Wildfire smoke gets to your heart. At least, that’s what a new Australian study claims. It’s well known that smoke is bad for your lungs – judging from the airborne nature of smoke, that much should be obvious. But we hadn’t the research to back claims that it harms the heart as well… until now.
Scientists from the Occupational and Environmental Health Center from Victoria’s Monash University have uncovered that smoke from wildfires does not only do your lungs a great deal of damage. It can also severely put your heart at risk as it can trigger strokes, cardiac arrests and a lot of symptoms of other heart diseases.
There have been quite a few obvious difficulties in analyzing how smoke gets to your heart. Lungs, on the other hand, are pretty easy to analyze when it comes to smoke. Yet, as Anjali Haikerwal, the lead author of the study, says, they’ve managed to analyze the heart effects. And what they found was that very fine particulate matter, being in high concentration in smoke can be very easily inhaled. Once in the lungs, the smoke particles can cause inflammation of the heart, weakening the muscle considerably.
This is because, as they are so small, they can easily enter the blood stream and cause irreversible damage wherever they may get to. We’re taking about particles which are even smaller than 2.5 micrometers. Studies on these have been conducted near power plants, or highways, where vehicle exhaust is high.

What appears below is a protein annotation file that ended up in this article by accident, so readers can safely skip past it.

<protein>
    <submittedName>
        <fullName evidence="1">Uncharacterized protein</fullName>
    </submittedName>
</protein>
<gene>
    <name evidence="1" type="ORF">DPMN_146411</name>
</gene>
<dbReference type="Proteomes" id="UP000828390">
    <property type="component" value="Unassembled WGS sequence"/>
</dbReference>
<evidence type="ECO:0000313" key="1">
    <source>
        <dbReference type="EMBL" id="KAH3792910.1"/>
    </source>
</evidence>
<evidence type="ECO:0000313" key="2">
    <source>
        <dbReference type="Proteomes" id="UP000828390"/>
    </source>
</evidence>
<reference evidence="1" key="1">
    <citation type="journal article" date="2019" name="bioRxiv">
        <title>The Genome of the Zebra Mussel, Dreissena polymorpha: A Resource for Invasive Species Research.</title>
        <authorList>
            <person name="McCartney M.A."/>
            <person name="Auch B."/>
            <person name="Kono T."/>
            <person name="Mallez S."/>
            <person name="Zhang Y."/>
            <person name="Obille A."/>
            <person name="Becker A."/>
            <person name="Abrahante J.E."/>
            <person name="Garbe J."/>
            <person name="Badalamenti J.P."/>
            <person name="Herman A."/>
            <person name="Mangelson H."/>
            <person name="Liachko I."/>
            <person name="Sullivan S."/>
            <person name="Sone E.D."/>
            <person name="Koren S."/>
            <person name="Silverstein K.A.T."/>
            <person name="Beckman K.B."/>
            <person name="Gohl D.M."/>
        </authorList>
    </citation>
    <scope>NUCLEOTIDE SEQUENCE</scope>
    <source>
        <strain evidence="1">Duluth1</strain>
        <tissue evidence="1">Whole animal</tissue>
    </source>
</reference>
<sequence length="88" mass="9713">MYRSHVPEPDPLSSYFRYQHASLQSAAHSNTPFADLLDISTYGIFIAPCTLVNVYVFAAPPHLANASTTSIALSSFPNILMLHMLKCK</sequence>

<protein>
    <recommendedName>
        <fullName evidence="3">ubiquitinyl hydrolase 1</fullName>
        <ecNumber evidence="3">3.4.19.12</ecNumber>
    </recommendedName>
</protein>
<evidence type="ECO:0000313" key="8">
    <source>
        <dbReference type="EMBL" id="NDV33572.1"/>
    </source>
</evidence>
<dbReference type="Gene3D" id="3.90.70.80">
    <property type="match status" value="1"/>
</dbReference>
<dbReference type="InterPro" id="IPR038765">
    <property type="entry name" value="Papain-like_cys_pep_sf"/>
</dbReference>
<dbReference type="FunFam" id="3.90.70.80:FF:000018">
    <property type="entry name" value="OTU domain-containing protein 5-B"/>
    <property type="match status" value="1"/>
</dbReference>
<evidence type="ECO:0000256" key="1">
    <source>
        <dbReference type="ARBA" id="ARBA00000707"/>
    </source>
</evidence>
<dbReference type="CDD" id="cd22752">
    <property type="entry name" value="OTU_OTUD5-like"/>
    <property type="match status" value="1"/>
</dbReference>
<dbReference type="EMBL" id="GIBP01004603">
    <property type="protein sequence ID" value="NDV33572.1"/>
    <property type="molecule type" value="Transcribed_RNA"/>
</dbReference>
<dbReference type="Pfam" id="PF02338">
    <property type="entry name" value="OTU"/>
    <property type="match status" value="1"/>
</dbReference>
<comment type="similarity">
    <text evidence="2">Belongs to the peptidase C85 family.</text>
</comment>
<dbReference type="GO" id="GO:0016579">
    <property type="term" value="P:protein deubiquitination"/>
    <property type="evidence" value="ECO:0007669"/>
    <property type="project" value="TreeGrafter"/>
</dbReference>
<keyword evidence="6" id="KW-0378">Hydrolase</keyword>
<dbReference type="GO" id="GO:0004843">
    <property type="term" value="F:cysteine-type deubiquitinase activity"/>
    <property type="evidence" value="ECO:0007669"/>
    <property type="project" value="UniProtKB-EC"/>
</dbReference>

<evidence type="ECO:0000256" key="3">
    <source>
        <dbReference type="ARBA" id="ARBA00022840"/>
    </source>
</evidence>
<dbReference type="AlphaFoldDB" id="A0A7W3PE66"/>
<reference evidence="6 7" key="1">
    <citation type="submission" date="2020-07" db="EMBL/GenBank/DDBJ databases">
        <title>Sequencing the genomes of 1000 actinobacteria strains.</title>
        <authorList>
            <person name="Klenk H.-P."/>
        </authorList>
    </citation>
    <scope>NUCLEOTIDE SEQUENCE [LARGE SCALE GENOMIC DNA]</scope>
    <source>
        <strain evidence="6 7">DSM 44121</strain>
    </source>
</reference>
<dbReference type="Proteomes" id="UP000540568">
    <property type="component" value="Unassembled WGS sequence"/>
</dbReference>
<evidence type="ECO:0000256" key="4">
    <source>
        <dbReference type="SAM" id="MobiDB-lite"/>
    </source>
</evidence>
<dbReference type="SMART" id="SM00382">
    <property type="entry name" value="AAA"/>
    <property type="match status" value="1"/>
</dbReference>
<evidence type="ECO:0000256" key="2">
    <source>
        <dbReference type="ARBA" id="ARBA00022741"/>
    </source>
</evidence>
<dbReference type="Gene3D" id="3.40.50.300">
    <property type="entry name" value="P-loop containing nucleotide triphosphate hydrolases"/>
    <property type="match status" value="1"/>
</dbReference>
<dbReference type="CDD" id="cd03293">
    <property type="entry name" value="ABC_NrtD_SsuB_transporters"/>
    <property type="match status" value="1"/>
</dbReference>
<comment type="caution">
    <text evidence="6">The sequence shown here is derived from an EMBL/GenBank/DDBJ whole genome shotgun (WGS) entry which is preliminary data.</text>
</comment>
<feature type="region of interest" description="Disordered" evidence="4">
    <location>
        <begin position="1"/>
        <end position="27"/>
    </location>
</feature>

You may remember that in 2006 and 2007, in just two months, 2.5 million acres of land were devastated by wildfires near Victoria, Australia. The researchers looked for medical logs from hospitals in the surrounding areas of Melbourne, as well as rural Victoria. They particularly looked for heart-arrest cases happening in people over 35 which were not in hospitals.
They tied the gathered data with information regarding the spread and intensity of wildfires, so that they knew in which areas the air pollution had been higher. What they found was that there were 457 heart attacks happening outside of hospitals, 2,106 emergency visits to the hospital, as well as 3,274 admissions to the hospital for coronary artery disease (CAD).
Putting the data in a chart, they realized that as fire particle concentration increased, the risk of strokes for men over 65 also increased. So did the CAD likelihood for female patients. The results show that fire particle density is considerably higher in wildfires than in the emissions from cars or power plants.
The study concludes that people should stay indoors during wildfires, especially the elderly.
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